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The safety profile of hydroxychloroquine: major cutaneous and extracutaneous adverse events


1, 2, 3, 4, 5, 6, 7, 8

 

  1. Department of Medicine, Section of Dermatology and Venereology, University of Verona, Italy. paolo.gisondi@univr.it
  2. Department of Medicine, Section of Dermatology, University of Padova, Italy.
  3. Department of Medicine, Section of Dermatology and Venereology, University of Verona, Italy.
  4. Department of Medicine, Section of Dermatology and Venereology, University of Verona, Italy.
  5. Department of Medicine, Section of Dermatology and Venereology, University of Verona, Italy.
  6. Department of Medicine, Section of Dermatology, University of Padova, Italy.
  7. Department of Medicine, Section of Dermatology and Venereology, University of Verona, Italy.
  8. Division of Dermatology, San Bortolo Hospital, Vicenza, and Centro Studi GISED, Bergamo, Italy.

CER13950
2021 Vol.39, N°5
PI 1099, PF 1107
Review

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PMID: 33635229 [PubMed]

Received: 19/08/2020
Accepted : 14/12/2020
In Press: 15/02/2021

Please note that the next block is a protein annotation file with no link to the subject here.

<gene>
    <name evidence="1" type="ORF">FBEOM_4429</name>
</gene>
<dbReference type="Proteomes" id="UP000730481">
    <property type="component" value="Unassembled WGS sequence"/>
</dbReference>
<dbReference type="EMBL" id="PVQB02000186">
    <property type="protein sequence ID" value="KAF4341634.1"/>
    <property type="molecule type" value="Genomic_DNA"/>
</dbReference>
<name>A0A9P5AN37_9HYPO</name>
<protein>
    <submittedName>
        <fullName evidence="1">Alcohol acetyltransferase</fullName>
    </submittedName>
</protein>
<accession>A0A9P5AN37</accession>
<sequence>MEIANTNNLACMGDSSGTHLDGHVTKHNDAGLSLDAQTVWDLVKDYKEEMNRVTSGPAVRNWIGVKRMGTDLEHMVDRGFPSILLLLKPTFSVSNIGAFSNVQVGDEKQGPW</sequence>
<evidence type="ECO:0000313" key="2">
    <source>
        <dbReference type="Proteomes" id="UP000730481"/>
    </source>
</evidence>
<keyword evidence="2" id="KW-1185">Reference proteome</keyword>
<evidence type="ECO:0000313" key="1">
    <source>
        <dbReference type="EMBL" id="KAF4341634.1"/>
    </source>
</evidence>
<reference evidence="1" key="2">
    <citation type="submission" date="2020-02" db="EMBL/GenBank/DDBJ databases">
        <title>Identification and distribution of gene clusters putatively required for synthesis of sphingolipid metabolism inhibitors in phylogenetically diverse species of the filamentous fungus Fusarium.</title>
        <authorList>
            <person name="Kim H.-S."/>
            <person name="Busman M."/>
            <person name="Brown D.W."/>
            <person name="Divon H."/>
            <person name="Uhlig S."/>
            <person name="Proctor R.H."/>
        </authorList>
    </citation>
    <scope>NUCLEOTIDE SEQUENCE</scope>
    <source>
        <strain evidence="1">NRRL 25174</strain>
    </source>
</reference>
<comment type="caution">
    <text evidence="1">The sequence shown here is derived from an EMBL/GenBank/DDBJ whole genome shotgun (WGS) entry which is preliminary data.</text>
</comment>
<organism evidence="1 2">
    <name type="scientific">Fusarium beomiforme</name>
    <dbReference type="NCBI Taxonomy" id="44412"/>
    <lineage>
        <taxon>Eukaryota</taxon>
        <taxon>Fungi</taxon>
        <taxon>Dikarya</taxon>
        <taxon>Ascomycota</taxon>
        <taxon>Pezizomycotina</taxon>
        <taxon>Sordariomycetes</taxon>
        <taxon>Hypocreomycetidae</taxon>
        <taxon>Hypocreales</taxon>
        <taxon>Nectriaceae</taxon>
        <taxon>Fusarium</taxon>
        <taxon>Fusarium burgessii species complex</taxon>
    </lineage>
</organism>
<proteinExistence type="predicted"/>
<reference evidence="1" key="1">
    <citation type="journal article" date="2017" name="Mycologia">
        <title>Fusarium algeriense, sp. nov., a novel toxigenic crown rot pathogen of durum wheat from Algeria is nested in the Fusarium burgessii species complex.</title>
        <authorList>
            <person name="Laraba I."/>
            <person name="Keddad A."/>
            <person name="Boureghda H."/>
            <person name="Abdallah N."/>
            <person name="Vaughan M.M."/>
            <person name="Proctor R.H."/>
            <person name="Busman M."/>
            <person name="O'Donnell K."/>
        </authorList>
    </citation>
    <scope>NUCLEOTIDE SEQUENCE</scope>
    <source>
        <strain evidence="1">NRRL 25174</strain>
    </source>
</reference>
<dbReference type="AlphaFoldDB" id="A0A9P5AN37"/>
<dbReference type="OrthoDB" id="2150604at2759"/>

Published: 31/08/2021

Abstract

Hydroxychloroquine is an established therapy for several rheumatological disorders, and very recently it has been proposed as a possible treatment for the new coronavirus disease 2019 even if recent randomised trials did not prove any benefit. Notably, hydroxychloroquine has been associated with a heterogeneous range of cutaneous and extra-cutaneous adverse events. We carried out a narrative review of the literature up to November 1st, 2020, related to the safety of hydroxychloroquine. In particular, cutaneous and extra-cutaneous adverse events associated with hydroxychloroquine were reviewed. The following databases were consulted: PubMed, Embase, Google Scholar and ResearchGate. The research of articles was conducted by using the following search terms: ‘‘hydroxychloroquine,” ‘‘adverse event/effect,’’ “cutaneous”, “skin”, “cardiotoxicity”, “retinopathy”, gastrointestinal and neurological toxicity”. The main indication for which hydroxychloroquine was used in the reports was an immune mediated disorder. Adverse events were described mostly in females over 50 years of age. The most common cutaneous adverse effect was maculopapular and erythematous rash occurring within 4 weeks of initiating hydroxychloroquine and disappearing within few weeks of discontinuation. Gastrointestinal symptoms and headache were the most frequent extracutaneous manifestations. Rarer cutaneous manifestations include hyperpigmentation, psoriasiform dermatitis, photodermatitis, stomatitis, melanonychia and hair loss. More severe conditions were acute generalised exanthematous pustulosis, drug rash with eosinophilia and systemic symptoms, Stevens-Johnson syndrome/toxic epidermal necrolysis, and among extra-cutaneous adverse events cardiotoxicity and retinopathy. Since hydroxychloroquine is widely prescribed in rheumatology, it is important for rheumatologists to be familiar with its safety profile.

Rheumatology Article